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In a poll of audience members watching Fitch Ratings' Credit Outlook conference, held in January 2021, nearly 70 per cent said they expected a rise in European NPL sales in the year ahead, driven by capital management in banks holding the loans as well as non-bank financial institutions improving their handling of NPLs.
While a rise in NPLs is likely on the cards, the scale and timing of such developments remain largely unknown. Government-led relief measures have made it almost impossible to assess how some businesses have performed during the pandemic.
And as the EU's Economic Governance Support Unit pointed out in its analysis of the EU's regulatory and supervisory response to addressing NPLs, published in February 2021, the situation for lenders is not particularly transparent: "The COVID-19 crisis and the policy reactions to avert its damaging economic and social effects have exposed banks to further deterioration of their assets. Effects on banks' balance sheets are yet to be felt and quantified."
Then there are other unknowns to consider. For example, the current economic situation is not the result of a "credit crunch." The impact of COVID-19 was sudden and has lasted longer than many anticipated, but liquidity has not necessarily been an issue. Lending paused in the second quarter of 2020, as did virtually everything, but activity picked up significantly in the second-half of the year. Interest rates remain low and, by and large, companies needing to address any debt repayment concerns have had the opportunity to do so.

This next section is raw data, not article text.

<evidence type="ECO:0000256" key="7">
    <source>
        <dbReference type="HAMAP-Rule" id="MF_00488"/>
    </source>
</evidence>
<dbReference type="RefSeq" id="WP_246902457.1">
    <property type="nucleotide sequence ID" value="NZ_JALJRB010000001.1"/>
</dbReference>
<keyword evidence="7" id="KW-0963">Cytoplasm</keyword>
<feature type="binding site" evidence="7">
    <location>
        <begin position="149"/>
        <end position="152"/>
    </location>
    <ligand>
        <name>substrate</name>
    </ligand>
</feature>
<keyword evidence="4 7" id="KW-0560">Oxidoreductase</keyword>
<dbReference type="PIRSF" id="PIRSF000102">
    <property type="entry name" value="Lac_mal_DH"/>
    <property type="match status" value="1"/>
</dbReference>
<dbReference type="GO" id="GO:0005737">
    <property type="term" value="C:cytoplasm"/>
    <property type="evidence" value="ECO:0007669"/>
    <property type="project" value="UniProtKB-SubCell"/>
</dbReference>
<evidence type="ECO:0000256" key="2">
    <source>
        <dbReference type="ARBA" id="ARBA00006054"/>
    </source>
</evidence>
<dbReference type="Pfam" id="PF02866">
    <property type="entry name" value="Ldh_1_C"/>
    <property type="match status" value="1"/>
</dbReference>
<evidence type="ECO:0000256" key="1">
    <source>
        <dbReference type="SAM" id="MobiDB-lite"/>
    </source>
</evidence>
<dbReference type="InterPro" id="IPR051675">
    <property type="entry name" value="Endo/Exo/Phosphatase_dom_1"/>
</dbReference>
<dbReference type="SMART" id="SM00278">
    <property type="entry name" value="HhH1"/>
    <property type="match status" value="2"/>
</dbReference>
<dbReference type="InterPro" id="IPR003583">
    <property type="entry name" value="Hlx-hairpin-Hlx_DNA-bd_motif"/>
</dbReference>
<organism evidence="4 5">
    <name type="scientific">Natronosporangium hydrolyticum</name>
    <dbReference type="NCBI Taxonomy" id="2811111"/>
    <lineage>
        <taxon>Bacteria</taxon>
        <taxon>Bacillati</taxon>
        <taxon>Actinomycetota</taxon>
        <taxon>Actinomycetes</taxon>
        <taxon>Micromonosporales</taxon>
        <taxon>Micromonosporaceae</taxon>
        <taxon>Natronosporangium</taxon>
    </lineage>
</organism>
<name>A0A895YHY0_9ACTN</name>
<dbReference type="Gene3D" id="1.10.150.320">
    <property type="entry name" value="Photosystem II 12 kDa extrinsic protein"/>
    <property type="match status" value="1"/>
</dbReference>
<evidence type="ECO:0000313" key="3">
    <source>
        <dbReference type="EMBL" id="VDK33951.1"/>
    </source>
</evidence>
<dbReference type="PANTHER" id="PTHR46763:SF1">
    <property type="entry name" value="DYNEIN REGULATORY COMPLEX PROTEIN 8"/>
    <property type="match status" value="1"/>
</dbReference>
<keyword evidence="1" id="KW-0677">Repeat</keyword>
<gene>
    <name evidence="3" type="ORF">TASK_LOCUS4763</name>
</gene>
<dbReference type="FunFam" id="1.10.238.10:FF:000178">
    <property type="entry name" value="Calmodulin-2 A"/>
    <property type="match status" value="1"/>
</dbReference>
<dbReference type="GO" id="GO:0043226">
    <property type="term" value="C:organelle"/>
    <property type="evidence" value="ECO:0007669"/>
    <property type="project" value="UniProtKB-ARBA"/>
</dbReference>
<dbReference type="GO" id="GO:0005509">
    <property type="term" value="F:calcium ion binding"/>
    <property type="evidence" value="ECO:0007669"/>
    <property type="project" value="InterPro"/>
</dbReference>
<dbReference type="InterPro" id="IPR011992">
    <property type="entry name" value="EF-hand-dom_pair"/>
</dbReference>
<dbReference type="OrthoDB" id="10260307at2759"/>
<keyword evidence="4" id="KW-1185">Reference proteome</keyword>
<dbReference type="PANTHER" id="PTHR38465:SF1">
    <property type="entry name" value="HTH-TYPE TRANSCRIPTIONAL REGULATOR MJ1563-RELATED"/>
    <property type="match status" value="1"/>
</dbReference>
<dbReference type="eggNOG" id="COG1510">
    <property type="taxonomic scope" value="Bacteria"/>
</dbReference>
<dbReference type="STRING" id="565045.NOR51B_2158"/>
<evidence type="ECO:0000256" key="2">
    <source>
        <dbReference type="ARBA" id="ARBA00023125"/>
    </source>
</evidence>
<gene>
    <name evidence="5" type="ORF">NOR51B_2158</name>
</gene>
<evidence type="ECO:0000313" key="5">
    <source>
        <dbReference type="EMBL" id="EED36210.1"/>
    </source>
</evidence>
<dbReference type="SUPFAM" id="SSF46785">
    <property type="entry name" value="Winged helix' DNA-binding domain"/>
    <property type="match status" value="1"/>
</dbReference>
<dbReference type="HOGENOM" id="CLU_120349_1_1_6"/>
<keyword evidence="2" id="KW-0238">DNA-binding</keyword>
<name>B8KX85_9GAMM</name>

Post-COVID-19, many businesses that were forced to close their doors for the duration will also remain viable—albeit with weakened balance sheets—and their recovery is entirely possible. Sectors hit particularly hard by the pandemic, from leisure and hospitality to airlines, are likely to struggle more than most, but even they will see recovery once the public is free to take advantage.
At the same time, consumer habits and preferences may have been changed entirely by this experience, to say nothing of people's work habits, and time will tell how this plays out. Many supply chains will also have been altered and may not return to pre-COVID-19 levels, changing the business landscape significantly.
What all of these unknowns mean for the future of NPLs is not yet clear. But the resurgent waves of COVID-19 across Europe, coupled with delays in vaccine deliveries and rollouts, suggest that European NPL volumes are likely to increase in the months ahead, as businesses are forced to make increasingly tough decisions about their future. Increases in bank provisioning certainly points to an uptick in NPL activity. As such, borrowers, lenders and investors alike will need to keep a close eye on how the story plays out once the dust begins to settle.
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